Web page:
A colleague whom I respect a great deal talked with me at the end of last week. He has a way of breaking complex things down into very simple, but profound, terms.
He was explaining how a particular process works, and he appealed to my science background. He talked about the concepts of ground, and by extension, ground truth, and baselines.
How do you know how good that bargain is?
A baseline is simply a reference measurement for something you want to see how it changes.
How do you baseline something? Easy:
- Define what it is you’re measuring.
- Measure it.
- Write the value of the measurement down in as much detail as you need to track later.
Here’s an example: I’ll baseline my weight.
- I’m going to measure my weight in pounds with my bathroom scale right before I go to bed.
- I step on the scale tonight and see the value displayed.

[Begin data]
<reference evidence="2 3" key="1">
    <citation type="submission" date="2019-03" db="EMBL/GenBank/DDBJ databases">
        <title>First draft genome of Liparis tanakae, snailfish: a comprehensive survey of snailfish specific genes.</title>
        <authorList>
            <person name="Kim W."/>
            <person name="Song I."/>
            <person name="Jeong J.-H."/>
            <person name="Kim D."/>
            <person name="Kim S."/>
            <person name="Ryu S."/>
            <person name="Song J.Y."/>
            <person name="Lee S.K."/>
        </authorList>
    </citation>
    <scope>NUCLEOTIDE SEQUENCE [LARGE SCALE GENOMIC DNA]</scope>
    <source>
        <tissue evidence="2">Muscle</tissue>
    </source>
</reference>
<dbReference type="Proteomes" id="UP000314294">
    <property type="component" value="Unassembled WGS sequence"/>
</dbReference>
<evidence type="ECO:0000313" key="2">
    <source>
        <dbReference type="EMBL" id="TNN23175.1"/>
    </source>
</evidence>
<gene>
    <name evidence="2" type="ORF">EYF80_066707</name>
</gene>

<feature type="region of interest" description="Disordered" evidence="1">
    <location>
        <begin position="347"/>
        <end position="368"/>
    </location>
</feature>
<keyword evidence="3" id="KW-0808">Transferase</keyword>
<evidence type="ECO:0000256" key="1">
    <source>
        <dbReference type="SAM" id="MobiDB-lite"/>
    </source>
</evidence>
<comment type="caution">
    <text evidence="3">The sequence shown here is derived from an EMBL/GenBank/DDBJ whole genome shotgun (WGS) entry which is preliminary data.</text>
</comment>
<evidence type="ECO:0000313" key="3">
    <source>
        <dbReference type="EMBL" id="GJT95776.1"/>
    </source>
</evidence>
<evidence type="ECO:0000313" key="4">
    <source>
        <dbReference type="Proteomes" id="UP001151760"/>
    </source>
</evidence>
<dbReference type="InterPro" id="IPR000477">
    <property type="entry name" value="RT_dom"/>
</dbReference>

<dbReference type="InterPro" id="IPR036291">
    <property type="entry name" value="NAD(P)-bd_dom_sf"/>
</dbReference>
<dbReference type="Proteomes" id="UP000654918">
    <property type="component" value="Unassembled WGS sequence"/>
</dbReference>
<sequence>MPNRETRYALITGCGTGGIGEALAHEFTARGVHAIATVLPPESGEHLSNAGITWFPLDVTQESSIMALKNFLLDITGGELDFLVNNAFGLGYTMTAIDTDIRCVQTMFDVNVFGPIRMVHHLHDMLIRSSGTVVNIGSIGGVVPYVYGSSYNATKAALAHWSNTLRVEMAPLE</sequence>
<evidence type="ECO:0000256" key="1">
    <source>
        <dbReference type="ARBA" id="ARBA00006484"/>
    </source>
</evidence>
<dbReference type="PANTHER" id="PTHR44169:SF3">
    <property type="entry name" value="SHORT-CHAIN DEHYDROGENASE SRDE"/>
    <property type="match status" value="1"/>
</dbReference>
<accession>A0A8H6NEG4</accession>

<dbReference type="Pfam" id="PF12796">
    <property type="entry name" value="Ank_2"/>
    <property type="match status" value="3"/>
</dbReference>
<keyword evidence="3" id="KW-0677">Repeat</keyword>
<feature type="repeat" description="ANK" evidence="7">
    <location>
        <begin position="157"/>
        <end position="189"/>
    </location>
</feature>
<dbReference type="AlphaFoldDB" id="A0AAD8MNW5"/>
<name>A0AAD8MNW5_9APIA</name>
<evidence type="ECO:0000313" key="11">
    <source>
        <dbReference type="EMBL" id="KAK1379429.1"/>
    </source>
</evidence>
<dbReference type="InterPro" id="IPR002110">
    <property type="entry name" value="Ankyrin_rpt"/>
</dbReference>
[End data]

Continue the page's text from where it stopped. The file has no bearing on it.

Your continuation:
- I write down the value, and date it.
From now on, I can see how much my weight has deviated from this baseline by repeating the measurement, and looking at the difference.
The same exact method can be used to see if a deal is worth it or not:
- Discounted gift cards. We’ve been getting powdered milk through Walmart.com because it’s cheaper than buying it in the store. We use discounted gift cards to knock a few percent off of that. I know, as a baseline, that these cards go for about 2% off face value. So, when I see them go for 3.5% or even 4.5% off of face value, I know it’s a deal. (I have to act fast, though!)
- Rewards credit cards. As a baseline, I know I can get 1% off of any purchase (and more for certain kinds of purchases) simply by using by Chase Sapphire card. Any other card will need to beat that card in the long run for it to be worth getting. So when Amazon came out with a rewards card that gave us 3% off of Amazon purchases, we took that, and use that card only for Amazon purchases.
- Tried-and-true price book. That’s just a giant baseline, isn’t it? Write down either a typical or a best price for anything you want to get on a regular basis, and when a “special” comes up in the store, you know whether it’s a deal or not simply by comparing it to your baseline: your price book!
Always try to find a baseline reference for what constitutes a good deal. You’ll be shopping blind — or perhaps getting extra things that add no value — without it!
What other ways do you use baselines when you’re shopping?